By David Grotto, RD
Fluid retention, puffiness, or bloating refers to the abnormal accumulation of fluid throughout the body. Quite often this extra fluid settles in the ankles, face, hands, legs, and abdomen. It can be caused by a whole host of reasons, including the less serious such as eating more salty foods than usual, PMS symptoms, standing or sitting for long periods of time, or sitting on a long flight. Sometimes, more serious health challenges such as thyroid disorder, congestive heart failure, kidney disease, and liver disease can contribute to an abnormal amount of fluid build-up. Of course, medical attention should be sought if fluid retention is a chronic problem.
Kidneys make urine by filtering out impurities, water, sodium, and potassium from the blood. Excess water goes into the bladder as urine and most of the sodium and potassium go back into your circulatory system. When this system is impaired, diuretics, whether prescribed as a medication or purchased as a natural remedy, have the same purpose: to increase the amount of urine you excrete. You should know that any weight loss you see as a result of diuretic use will only be temporary if the reason that you are retaining fluid is not addressed. Prolonged use of any diuretics without medical supervision may lead to dehydration, which can cause kidney damage and an imbalance in the levels of electrolytes (e.g., sodium and potassium), which are vital to heart, kidney, and liver function. When electrolytes are out of balance, you’re at high risk for heart failure and sudden death. Not good!
For occasional bloating, here are some simple remedies to try:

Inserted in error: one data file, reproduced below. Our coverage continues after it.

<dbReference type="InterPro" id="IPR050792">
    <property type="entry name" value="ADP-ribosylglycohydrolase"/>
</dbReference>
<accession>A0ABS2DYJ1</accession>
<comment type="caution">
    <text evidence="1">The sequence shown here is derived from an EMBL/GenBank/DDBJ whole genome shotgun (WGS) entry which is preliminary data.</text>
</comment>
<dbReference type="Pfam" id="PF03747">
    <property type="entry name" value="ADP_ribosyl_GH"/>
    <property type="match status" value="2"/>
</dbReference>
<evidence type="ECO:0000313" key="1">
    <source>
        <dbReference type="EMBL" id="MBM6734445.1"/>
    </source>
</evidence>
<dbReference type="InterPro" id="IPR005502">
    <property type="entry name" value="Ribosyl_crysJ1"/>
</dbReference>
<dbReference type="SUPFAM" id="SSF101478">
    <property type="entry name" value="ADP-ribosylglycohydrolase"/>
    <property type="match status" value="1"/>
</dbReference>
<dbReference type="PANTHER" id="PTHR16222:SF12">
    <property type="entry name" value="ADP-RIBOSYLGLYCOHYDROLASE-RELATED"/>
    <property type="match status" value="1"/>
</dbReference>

You may be thinking to yourself that you don’t use the salt shaker much. But sodium is so pervasive in many of the foods we eat, such as seafood, frozen and canned foods, processed meats and cheeses, and snack foods. Reducing excess sodium may be one of the best methods of reducing the bloat.
Everyone’s fluid needs are different so the old adage of drinking 8 glasses of water a day may not apply to you. By now, you may have heard of the ol’ pee test as a method of checking your hydration status. To check if you are adequately hydrated, your urine should be clear or straw colored without much of an odor to it. Believe it or not, the lack of fluid, especially when combined with high sodium intake, can contribute to fluid retention.
Chew on Asparagus
One cup of asparagus contains about 400 milligrams of potassium and virtually no sodium, the
primary mineral responsible for water retention. One of the side consequences of eating asparagus may be increased odor in your urine. It doesn’t happen to everyone but it is something to consider if you are planning on eating it often.
Melon is about 91% water. A cup of cantaloupe, honeydew, or watermelon contains 170-430 milligrams of potassium and 12-60 milligrams of Vitamin C. These three nutrients — water, potassium, and vitamin C — make melon a great natural diuretic because they encourage the right balance of electrolytes in the cells, including sodium. Some like to sprinkle a little salt on watermelon to enhance the flavor. Obviously, don’t do this if your goal is less fluid retention!
Tea and Coffee
Some find coffee and tea helps decrease fluid build up. This is thought to be due in part to its natural caffeine content. Caffeine in a six-ounce cup of coffee can range between 72-150 milligrams, depending on the strain, blend, and roast. Interestingly, research has shown that up to 450mg of caffeine daily (about 3 cups of strongly brewed coffee) may not promote more urination, especially if you are a habitual tea and coffee drinker. Beyond that, the opposite is true. Be careful — excess caffeine may be problematic, especially if you suffer from insomnia or have caffeine sensitivity.
“Natural” diuretics also include celery, corn silk, parsley, hawthorn berry, onion, eggplant, and vitamin B6. Consult with your doctor or registered dietitian before taking herbs and\or dietary supplements to manage your bloat as they may interfere with medications. Alcohol also has a diuretic effect but is never recommended as a means to regulate fluids in your body.
Lastly, get moving! Physical activity helps the lymphatic system do its part in fluid management, too.
Do you have any tricks up your sleeves that help keep your fluids in balance? Feel free to share!